On Hong Kong

I’ve been trying to find the words to write about my recent trip to Hong Kong, where I rang in the New Year almost exactly one year after my first trip there for Hong Kong Fashion Week.

The Lost in Translation feeling is real. It doesn’t matter what the clock says; your body will sleep when it wants to sleep when you cross a dozen time zones. And after 24 hours of flight time home only to leave again for a frenetic business trip in New York, it’s been tough to find the words for much of anything.

Truthfully, though, it’s not just the jet lag. How do I write about Hong Kong? I’ve only spent 13 days there, ever, but in some ways, it feels more comfortable than even Washington, where I’ve lived my entire cognizant life. I’ve learned my way around too easily. I have my streets, my shops, my restaurants–even my cocktail bar, a bar I crave when I have yet another uninspired drink in Washington, a bar where we made friends.

I like the way it looks, with the green space and the colorful streets and the colonial buildings interspersed with skyscrapers. It’s the perfect ratio of green space to concrete, for me, anyway. I yearn to downsize to a microscopic yet modern apartment, with minimalist furniture and contraband Mao kitsch from the stall on Hollywood Road, and look out my window to see Cantonese characters on neon signs, artwork on the ever-changing, exotic sidewalks. I like the way it smells, too, with blooming parks thanks to the mild weather and smoky food stalls and the fragrant harbor and everything.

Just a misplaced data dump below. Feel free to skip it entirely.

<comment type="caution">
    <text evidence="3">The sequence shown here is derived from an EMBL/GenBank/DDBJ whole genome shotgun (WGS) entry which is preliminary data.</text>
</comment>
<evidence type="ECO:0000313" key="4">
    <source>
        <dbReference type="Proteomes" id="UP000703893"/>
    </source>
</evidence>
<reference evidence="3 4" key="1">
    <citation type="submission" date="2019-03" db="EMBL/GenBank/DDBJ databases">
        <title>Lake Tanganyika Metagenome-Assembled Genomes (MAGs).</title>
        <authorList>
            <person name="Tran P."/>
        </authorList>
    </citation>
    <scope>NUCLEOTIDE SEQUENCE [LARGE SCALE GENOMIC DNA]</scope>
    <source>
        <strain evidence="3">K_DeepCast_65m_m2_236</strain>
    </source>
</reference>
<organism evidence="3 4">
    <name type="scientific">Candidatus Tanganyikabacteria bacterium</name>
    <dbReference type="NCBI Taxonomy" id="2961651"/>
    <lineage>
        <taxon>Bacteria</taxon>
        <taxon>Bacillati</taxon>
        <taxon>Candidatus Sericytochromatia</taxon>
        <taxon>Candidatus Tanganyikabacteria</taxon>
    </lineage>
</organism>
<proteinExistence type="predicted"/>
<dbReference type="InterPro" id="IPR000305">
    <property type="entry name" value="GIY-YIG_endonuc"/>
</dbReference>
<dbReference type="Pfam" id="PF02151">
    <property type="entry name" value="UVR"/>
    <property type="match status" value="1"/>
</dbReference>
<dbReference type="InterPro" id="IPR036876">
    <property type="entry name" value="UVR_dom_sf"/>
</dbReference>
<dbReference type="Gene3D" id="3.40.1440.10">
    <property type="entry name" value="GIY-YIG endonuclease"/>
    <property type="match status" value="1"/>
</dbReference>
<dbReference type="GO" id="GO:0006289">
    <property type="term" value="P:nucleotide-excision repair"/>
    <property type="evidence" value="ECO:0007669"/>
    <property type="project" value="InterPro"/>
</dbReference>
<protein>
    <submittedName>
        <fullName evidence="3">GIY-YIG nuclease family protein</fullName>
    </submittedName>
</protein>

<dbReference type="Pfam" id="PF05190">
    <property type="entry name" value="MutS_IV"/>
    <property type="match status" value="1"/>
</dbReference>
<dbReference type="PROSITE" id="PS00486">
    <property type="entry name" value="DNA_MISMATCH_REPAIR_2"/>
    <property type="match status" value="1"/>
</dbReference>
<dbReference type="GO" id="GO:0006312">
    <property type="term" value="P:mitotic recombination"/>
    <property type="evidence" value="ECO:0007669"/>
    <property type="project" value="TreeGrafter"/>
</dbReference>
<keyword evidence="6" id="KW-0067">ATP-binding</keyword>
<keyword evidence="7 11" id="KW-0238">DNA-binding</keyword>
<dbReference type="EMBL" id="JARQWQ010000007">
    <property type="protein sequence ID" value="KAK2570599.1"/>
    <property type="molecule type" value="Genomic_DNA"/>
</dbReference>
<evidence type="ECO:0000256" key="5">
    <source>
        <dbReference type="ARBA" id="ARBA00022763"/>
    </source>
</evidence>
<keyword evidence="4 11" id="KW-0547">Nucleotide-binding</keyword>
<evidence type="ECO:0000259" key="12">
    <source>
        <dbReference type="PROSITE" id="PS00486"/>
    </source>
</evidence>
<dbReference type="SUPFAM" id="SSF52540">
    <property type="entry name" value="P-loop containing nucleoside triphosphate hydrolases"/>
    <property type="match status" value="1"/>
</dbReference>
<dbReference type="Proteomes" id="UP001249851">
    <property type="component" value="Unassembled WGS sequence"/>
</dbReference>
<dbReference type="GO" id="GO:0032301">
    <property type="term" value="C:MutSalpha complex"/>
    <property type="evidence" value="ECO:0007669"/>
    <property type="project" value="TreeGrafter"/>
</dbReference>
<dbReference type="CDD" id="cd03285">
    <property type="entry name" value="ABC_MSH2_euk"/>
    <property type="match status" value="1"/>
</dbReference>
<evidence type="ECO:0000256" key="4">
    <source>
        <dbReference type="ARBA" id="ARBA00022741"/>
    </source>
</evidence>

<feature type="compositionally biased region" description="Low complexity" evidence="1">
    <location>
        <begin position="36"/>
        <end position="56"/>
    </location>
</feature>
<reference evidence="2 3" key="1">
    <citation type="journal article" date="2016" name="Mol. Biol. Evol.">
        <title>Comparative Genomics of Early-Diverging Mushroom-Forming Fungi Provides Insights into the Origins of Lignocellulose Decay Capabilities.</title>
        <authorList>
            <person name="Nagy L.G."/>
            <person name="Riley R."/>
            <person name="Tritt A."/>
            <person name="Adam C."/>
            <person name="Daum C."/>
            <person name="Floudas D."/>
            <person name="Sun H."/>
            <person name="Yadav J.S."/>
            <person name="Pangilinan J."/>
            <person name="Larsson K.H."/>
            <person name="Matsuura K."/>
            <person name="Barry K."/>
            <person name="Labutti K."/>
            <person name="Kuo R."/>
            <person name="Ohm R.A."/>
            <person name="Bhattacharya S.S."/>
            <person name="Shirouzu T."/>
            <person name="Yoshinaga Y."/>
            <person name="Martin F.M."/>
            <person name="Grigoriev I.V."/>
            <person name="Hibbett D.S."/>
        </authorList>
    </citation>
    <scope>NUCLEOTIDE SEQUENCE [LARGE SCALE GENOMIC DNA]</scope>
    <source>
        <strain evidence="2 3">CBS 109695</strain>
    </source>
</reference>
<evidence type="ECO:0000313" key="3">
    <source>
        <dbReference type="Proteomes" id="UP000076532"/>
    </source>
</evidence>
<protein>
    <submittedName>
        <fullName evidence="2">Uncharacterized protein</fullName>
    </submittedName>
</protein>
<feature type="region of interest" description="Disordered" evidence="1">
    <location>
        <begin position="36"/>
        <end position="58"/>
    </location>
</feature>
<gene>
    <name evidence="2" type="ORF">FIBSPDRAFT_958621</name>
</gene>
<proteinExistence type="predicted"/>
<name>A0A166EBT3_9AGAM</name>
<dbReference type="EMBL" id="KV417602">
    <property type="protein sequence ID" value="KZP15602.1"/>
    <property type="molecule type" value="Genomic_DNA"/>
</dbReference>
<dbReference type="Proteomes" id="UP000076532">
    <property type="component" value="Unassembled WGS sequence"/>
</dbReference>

Even with the fog in my head, I’ve experienced some of my most significant career successes in Hong Kong. Even when the fog refuses to clear, I jump out of bed there, ready to see what I’ll find around the corner on some hidden street, such as a political protest with marching bands, or the best dumplings in the world.

I did find the words, though, because right after I got back, the Hong Kong Dance Company came to town to perform a work honoring Hong Kong’s long Chinese heritage. The show, “Qingming Riverside,” brought to life a traditional Chinese painting depicting life in the Song era, one of the more progressive, prosperous eras in Chinese history, and earned a place in my weekly column. It’s that mix of tradition and modernity that makes Hong Kong so intoxicating–and though I couldn’t get tickets, I’m happy to have any reminder of my 13 fleeting days there.

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